The Theme of this week’s photo contest is long exposure photography! Click here for more details.

Don’t be discouraged from long exposure photography just because you don’t have a DSLR camera! Yes, you probably won’t be able to capture the quintessential flowing waterfall photo, but there are many other ways to utilize long exposures!

Does your camera let you change exposure time? ISO?  If not, does it have a “fireworks” or “night time” scene setting? If the answer is yes to any of the above, you can take long exposure photos with  your camera. We used a Sony Cyber-shot WX80 to take the following photos, but any camera of the same level should work fine.

These first photos we did by putting the Camera on manual and adjusting the ISO. Then we turned the light off, lit a match, and captured the trails of light as we waved it in front of the camera. *NOTE: all photos aside from the “ISO 100, taken with tripod” were taken without using a tripod. We did so for the expediency of creating this blog post, and apologize for the hypocrisy. We still highly suggest using a tripod when shooting long exposures! (However, as you can see it is not the end of the world if you do not have one.)

ISO100 (2)  ISO100

ISO 100 (Taken without Tripod)

iso100tripod2 iso100tripod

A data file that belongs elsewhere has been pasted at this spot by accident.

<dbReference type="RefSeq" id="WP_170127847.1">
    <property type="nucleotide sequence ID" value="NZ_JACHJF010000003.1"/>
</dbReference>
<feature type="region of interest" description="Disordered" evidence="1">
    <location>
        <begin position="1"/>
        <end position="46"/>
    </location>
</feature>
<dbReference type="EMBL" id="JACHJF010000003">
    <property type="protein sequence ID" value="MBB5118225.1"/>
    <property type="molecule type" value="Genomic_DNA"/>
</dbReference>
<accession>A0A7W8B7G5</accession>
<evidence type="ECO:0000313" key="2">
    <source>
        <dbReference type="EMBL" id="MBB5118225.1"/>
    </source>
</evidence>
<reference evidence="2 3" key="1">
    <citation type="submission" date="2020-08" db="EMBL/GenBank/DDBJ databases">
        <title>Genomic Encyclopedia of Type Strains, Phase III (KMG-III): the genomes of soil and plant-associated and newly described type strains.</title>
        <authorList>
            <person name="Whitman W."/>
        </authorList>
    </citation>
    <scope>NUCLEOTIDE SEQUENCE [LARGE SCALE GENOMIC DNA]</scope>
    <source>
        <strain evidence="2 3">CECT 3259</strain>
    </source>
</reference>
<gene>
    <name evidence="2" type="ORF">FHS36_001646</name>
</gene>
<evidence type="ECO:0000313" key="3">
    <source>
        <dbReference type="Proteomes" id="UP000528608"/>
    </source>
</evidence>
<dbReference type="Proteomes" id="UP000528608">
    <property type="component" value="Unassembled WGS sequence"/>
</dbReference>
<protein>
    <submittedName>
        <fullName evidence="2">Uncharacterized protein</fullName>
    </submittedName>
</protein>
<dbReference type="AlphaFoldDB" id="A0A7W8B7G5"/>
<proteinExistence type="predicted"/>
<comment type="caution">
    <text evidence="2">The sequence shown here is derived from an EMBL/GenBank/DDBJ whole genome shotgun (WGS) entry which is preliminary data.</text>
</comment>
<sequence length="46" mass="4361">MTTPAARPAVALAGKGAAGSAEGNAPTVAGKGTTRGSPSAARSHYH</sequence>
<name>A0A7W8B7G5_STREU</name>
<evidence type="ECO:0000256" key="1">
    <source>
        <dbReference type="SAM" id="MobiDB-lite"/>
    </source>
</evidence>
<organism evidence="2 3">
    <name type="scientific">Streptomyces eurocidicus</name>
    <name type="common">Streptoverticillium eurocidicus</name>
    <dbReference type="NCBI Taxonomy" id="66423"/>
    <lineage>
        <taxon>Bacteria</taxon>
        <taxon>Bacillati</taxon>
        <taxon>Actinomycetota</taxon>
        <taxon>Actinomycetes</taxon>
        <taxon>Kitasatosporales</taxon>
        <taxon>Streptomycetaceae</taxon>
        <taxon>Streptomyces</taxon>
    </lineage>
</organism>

ISO 100, Taken with Tripod (much sharper! use a tripod!)

These next two photos were taken by putting the camera on “Fireworks” scene setting: fireworks (2) fireworks

Finally, we tried the “Nighttime” setting:

twilight (2) twilight

As you can see, the coloring changed slightly with the different settings. We suggest you explore them on your camera and find out which one you like best. The scene might not be named “fireworks” or “nighttime”, but any “low light” scene setting will lower the ISO. ISO of 60-100 is ideal, but if your camera cannot go that low try experimenting with its lowest possible setting. Below we have some examples of photos with higher ISO’s:

ISO3400 (2) iso12800

ISO 3400                                                                                                 ISO 12,800

As you can see, the higher the ISO, the more light in the picture, but also more noise. Also, remember to disable your flash if you are shooting at night.

So, time to pull out your point and shoot, and see what it can do! If you are interested in learning more about long exposure photography, or have a DSLR and want to try it at the next level, we liked this article of 8 Tips For Long Exposure Photography from Digital Photography School. It talks about neutral density filters and DSLR settings and timing.

Happy photographing!



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